2008 Suzuki SX4 Performance
This performance review was written when the 2008 Suzuki SX4 was new.
Sluggish acceleration and merely adequate fuel economy don't dampen the SX4's fun-to-drive personality. Motor Trend finds the Sport "easy and enjoyable to drive quick, especially when equipped with the standard five-speed manual that features short throws and a nice mechanical feel." The Minneapolis Star Tribune calls the sedan "fun, furious and nimble, never dull or boring."
But SX4's hatch model is more of an urban commuter than a long-distance, high-speeds performer. The Washington Post says, "Ride, acceleration and handling: The SX4 performs beautifully in all three categories in city driving. But it has the finesse of a little pig on the highway."
Acceleration and Power
According to The Car Connection, the SX4 Sport "starts winning friends" with a 2.0-liter four-cylinder engine that makes 143 horsepower and 136 pound-feet of torque, but there are a number who call it anticlimactic. Edmunds finds the engine light on low-end torque, and "as a result, acceleration is no better than other less powerful competitors." But reviewers like BusinessWeek say the engine "doesn't move the metal quite as fast as I'd like," considering the curb weight of both the SX4 Sport and Crossover.
Another issue is gas mileage expectations that are satisfactory but not spectacular. The Chicago Sun-Times writes the sedan "is not anywhere near the top of the list when it comes to fuel economy kings in this segment." About.com refers to it as the SX4 Crossover 's "Achilles' heel." According to the EPA, the SX4 should achieve 22 miles per gallon on city streets and 30 mpg on highways when paired with the standard five-speed manual transmission. With the optional four-speed automatic, the sedan rates at 23 mpg in the city and 31 on highways. With all-wheel drive engaged, the SX4 nets slightly less: 21/28 with both manual and automatic.
Handling and Braking
The 2008 SX4's handling is responsive; the steering crisp and the braking firm. Several reviews say this is due to a shared chassis with the Swift, a Suzuki sedan available on the European markets. As the Philadelphia Inquirer notes, the SX4 "got through the gears well enough, steered precisely, and took a good bite in the corners, thanks to its relatively wide tires and track. The car was also composed in brisk turns, a gift it obtained in exchange for a pretty firm ride." BusinessWeek finds a tight setup. "It lacks the tinny feel that turned me off in the Aerio," the review notes. "You can head into sharp turns with this car with considerable confidence." Cars.com says "Suzuki has done a magnificent job" tuning the performance-tuned shocks and front and rear stabilizer bars "to satisfy the whims of sport-inclined drivers." MSN notes, "Steering is properly weighted with good on-center feel, and the ride is solid without feeling numb." The four-wheel anti-lock brakes with Electronic Brake-force Distribution "require only light pedal effort to operate and are receptive to changes in pedal pressure," Cars.com reports. Kelley Blue Book says the car "reacts confidently to driver inputs, even without the optional traction and stability controls."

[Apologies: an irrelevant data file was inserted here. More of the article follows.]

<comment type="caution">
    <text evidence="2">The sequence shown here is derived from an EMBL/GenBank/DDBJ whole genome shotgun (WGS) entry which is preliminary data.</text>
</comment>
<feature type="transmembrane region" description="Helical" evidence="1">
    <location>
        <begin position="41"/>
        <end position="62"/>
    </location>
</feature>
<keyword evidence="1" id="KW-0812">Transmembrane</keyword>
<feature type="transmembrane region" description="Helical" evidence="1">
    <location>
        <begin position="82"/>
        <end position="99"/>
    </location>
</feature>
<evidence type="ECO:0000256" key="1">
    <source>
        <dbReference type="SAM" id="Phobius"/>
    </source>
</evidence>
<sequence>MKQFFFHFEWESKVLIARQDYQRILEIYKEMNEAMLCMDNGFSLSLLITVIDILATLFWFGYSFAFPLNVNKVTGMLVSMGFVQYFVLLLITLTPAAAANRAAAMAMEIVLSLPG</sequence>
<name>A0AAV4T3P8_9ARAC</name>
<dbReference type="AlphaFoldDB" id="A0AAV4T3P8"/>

The SX4 Wagon's star feature -- or its "best party trick," as the New York Times terms it -- is three-mode Intelligent All-Wheel-Drive (i-AWD), which comes standard on both trims. Essentially every reviewer points out the good value and uniqueness of the system. In fact, several say the SX4 Crossover offers standard AWD for less money than any other car on the market.
The three-mode system is operated via a rocker switch next to the parking brake. It features a 2WD position for everyday front-wheel driving on paved roads -- and for achieving maximum fuel economy. For traction in slippery and snowy conditions, the i-AWD Auto position supplies 0 to 50 percent of the engine power to the front and rear axles. A third position, i-AWD Lock, is meant for severe weather and sends 30 to 50 percent of the power to the rear wheels. Once the SX4 Crossover hits 36 miles per hour, Lock mode automatically switches back to i-AWD Auto. Note that the SX4 Crossover lacks low-range gearing and is not intended for off-road use.
This system is highly capable. Edmunds says "if you get blasted by a snowstorm, it's got your back," and later writes, "At the test track our best runs through the slalom (62.8 mph) and skid pad courses (0.77g) are good for a subcompact, and were achieved using the auto AWD mode which increased driver control through these extreme exercises." The Auto Channel writes, "I pushed it on the new snow in the automatic mode with no perceptible wheel spin."
But the one downside to the all-wheel-drive system is the weight it adds to the car, which takes a toll on fuel economy. For that reason, some reviewers wish Suzuki would offer the SX4 in a version without all-wheel drive.